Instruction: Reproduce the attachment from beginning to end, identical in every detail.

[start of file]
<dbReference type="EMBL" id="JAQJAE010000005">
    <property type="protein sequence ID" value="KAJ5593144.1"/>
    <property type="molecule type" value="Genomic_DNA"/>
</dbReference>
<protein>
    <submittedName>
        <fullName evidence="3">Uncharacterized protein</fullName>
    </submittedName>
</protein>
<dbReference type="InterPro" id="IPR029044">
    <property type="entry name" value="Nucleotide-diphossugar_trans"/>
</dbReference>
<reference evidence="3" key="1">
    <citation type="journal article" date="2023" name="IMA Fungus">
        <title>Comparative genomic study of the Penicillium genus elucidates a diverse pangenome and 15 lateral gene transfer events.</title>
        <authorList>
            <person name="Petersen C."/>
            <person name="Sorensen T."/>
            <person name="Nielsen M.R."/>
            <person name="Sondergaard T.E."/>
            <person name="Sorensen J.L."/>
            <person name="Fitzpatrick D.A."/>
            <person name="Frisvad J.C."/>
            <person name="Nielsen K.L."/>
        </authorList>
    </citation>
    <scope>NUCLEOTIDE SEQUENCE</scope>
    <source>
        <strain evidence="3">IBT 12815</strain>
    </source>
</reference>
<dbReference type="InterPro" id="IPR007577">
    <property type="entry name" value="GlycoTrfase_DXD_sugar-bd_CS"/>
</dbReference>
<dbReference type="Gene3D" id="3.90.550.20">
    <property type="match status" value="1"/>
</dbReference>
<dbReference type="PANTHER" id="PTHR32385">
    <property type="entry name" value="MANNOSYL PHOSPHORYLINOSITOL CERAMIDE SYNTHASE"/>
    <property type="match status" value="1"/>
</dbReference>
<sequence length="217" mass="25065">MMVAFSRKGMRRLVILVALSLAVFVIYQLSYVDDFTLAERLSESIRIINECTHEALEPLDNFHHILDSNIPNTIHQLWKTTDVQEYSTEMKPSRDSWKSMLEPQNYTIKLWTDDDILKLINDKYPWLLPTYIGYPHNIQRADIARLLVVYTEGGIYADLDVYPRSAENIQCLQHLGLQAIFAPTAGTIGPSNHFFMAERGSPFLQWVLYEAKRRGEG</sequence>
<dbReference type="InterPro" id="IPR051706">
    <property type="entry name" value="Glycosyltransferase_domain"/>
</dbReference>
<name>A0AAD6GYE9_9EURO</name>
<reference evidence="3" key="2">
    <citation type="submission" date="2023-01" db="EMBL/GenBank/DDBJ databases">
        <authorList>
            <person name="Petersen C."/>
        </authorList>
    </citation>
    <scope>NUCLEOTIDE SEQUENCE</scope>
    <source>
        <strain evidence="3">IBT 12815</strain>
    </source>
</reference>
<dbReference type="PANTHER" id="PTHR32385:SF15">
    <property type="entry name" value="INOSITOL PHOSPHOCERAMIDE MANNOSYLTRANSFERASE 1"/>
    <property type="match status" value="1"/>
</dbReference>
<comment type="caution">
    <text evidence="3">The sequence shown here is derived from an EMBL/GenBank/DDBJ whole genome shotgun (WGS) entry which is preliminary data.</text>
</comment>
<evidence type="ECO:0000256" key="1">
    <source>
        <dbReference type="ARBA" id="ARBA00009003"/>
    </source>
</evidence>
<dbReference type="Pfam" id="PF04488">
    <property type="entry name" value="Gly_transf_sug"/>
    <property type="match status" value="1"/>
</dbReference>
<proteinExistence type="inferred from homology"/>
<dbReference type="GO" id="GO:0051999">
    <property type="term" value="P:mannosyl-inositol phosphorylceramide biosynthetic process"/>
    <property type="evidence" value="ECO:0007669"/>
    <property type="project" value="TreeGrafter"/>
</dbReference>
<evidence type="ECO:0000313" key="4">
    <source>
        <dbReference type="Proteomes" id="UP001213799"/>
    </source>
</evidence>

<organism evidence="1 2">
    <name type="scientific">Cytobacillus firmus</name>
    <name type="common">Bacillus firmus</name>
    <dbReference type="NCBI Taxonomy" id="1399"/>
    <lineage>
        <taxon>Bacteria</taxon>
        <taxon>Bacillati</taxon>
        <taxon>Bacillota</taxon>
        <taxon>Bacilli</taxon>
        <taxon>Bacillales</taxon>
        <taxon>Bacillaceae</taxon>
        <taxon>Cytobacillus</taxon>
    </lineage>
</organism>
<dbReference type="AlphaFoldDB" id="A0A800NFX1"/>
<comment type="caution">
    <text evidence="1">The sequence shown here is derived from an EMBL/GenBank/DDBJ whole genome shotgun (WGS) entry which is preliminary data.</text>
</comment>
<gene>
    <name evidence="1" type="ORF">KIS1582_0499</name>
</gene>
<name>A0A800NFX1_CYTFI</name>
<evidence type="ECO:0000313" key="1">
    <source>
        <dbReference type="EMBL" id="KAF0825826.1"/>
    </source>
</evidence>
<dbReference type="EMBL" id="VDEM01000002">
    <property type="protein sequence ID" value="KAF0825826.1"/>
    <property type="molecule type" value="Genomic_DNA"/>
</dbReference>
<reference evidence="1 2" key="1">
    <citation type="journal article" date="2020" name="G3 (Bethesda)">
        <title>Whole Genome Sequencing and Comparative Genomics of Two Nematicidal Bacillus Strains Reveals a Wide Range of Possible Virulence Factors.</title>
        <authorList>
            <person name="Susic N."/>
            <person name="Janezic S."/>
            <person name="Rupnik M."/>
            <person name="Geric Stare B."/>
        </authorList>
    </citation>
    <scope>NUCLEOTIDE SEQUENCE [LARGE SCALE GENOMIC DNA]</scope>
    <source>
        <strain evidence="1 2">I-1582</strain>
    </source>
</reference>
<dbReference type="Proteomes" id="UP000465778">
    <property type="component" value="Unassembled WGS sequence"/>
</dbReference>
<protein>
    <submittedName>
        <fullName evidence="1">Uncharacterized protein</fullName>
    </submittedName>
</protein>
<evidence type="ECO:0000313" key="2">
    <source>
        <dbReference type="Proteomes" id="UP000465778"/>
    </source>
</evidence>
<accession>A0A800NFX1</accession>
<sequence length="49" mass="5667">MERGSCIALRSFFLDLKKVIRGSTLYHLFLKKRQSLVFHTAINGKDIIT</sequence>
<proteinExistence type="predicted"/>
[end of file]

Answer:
<dbReference type="EMBL" id="JAQJAE010000005">
    <property type="protein sequence ID" value="KAJ5593144.1"/>
    <property type="molecule type" value="Genomic_DNA"/>
</dbReference>
<protein>
    <submittedName>
        <fullName evidence="3">Uncharacterized protein</fullName>
    </submittedName>
</protein>
<dbReference type="InterPro" id="IPR029044">
    <property type="entry name" value="Nucleotide-diphossugar_trans"/>
</dbReference>
<reference evidence="3" key="1">
    <citation type="journal article" date="2023" name="IMA Fungus">
        <title>Comparative genomic study of the Penicillium genus elucidates a diverse pangenome and 15 lateral gene transfer events.</title>
        <authorList>
            <person name="Petersen C."/>
            <person name="Sorensen T."/>
            <person name="Nielsen M.R."/>
            <person name="Sondergaard T.E."/>
            <person name="Sorensen J.L."/>
            <person name="Fitzpatrick D.A."/>
            <person name="Frisvad J.C."/>
            <person name="Nielsen K.L."/>
        </authorList>
    </citation>
    <scope>NUCLEOTIDE SEQUENCE</scope>
    <source>
        <strain evidence="3">IBT 12815</strain>
    </source>
</reference>
<dbReference type="InterPro" id="IPR007577">
    <property type="entry name" value="GlycoTrfase_DXD_sugar-bd_CS"/>
</dbReference>
<dbReference type="Gene3D" id="3.90.550.20">
    <property type="match status" value="1"/>
</dbReference>
<dbReference type="PANTHER" id="PTHR32385">
    <property type="entry name" value="MANNOSYL PHOSPHORYLINOSITOL CERAMIDE SYNTHASE"/>
    <property type="match status" value="1"/>
</dbReference>
<sequence length="217" mass="25065">MMVAFSRKGMRRLVILVALSLAVFVIYQLSYVDDFTLAERLSESIRIINECTHEALEPLDNFHHILDSNIPNTIHQLWKTTDVQEYSTEMKPSRDSWKSMLEPQNYTIKLWTDDDILKLINDKYPWLLPTYIGYPHNIQRADIARLLVVYTEGGIYADLDVYPRSAENIQCLQHLGLQAIFAPTAGTIGPSNHFFMAERGSPFLQWVLYEAKRRGEG</sequence>
<dbReference type="InterPro" id="IPR051706">
    <property type="entry name" value="Glycosyltransferase_domain"/>
</dbReference>
<name>A0AAD6GYE9_9EURO</name>
<reference evidence="3" key="2">
    <citation type="submission" date="2023-01" db="EMBL/GenBank/DDBJ databases">
        <authorList>
            <person name="Petersen C."/>
        </authorList>
    </citation>
    <scope>NUCLEOTIDE SEQUENCE</scope>
    <source>
        <strain evidence="3">IBT 12815</strain>
    </source>
</reference>
<dbReference type="PANTHER" id="PTHR32385:SF15">
    <property type="entry name" value="INOSITOL PHOSPHOCERAMIDE MANNOSYLTRANSFERASE 1"/>
    <property type="match status" value="1"/>
</dbReference>
<comment type="caution">
    <text evidence="3">The sequence shown here is derived from an EMBL/GenBank/DDBJ whole genome shotgun (WGS) entry which is preliminary data.</text>
</comment>
<evidence type="ECO:0000256" key="1">
    <source>
        <dbReference type="ARBA" id="ARBA00009003"/>
    </source>
</evidence>
<dbReference type="Pfam" id="PF04488">
    <property type="entry name" value="Gly_transf_sug"/>
    <property type="match status" value="1"/>
</dbReference>
<proteinExistence type="inferred from homology"/>
<dbReference type="GO" id="GO:0051999">
    <property type="term" value="P:mannosyl-inositol phosphorylceramide biosynthetic process"/>
    <property type="evidence" value="ECO:0007669"/>
    <property type="project" value="TreeGrafter"/>
</dbReference>
<evidence type="ECO:0000313" key="4">
    <source>
        <dbReference type="Proteomes" id="UP001213799"/>
    </source>
</evidence>

<organism evidence="1 2">
    <name type="scientific">Cytobacillus firmus</name>
    <name type="common">Bacillus firmus</name>
    <dbReference type="NCBI Taxonomy" id="1399"/>
    <lineage>
        <taxon>Bacteria</taxon>
        <taxon>Bacillati</taxon>
        <taxon>Bacillota</taxon>
        <taxon>Bacilli</taxon>
        <taxon>Bacillales</taxon>
        <taxon>Bacillaceae</taxon>
        <taxon>Cytobacillus</taxon>
    </lineage>
</organism>
<dbReference type="AlphaFoldDB" id="A0A800NFX1"/>
<comment type="caution">
    <text evidence="1">The sequence shown here is derived from an EMBL/GenBank/DDBJ whole genome shotgun (WGS) entry which is preliminary data.</text>
</comment>
<gene>
    <name evidence="1" type="ORF">KIS1582_0499</name>
</gene>
<name>A0A800NFX1_CYTFI</name>
<evidence type="ECO:0000313" key="1">
    <source>
        <dbReference type="EMBL" id="KAF0825826.1"/>
    </source>
</evidence>
<dbReference type="EMBL" id="VDEM01000002">
    <property type="protein sequence ID" value="KAF0825826.1"/>
    <property type="molecule type" value="Genomic_DNA"/>
</dbReference>
<reference evidence="1 2" key="1">
    <citation type="journal article" date="2020" name="G3 (Bethesda)">
        <title>Whole Genome Sequencing and Comparative Genomics of Two Nematicidal Bacillus Strains Reveals a Wide Range of Possible Virulence Factors.</title>
        <authorList>
            <person name="Susic N."/>
            <person name="Janezic S."/>
            <person name="Rupnik M."/>
            <person name="Geric Stare B."/>
        </authorList>
    </citation>
    <scope>NUCLEOTIDE SEQUENCE [LARGE SCALE GENOMIC DNA]</scope>
    <source>
        <strain evidence="1 2">I-1582</strain>
    </source>
</reference>
<dbReference type="Proteomes" id="UP000465778">
    <property type="component" value="Unassembled WGS sequence"/>
</dbReference>
<protein>
    <submittedName>
        <fullName evidence="1">Uncharacterized protein</fullName>
    </submittedName>
</protein>
<evidence type="ECO:0000313" key="2">
    <source>
        <dbReference type="Proteomes" id="UP000465778"/>
    </source>
</evidence>
<accession>A0A800NFX1</accession>
<sequence length="49" mass="5667">MERGSCIALRSFFLDLKKVIRGSTLYHLFLKKRQSLVFHTAINGKDIIT</sequence>
<proteinExistence type="predicted"/>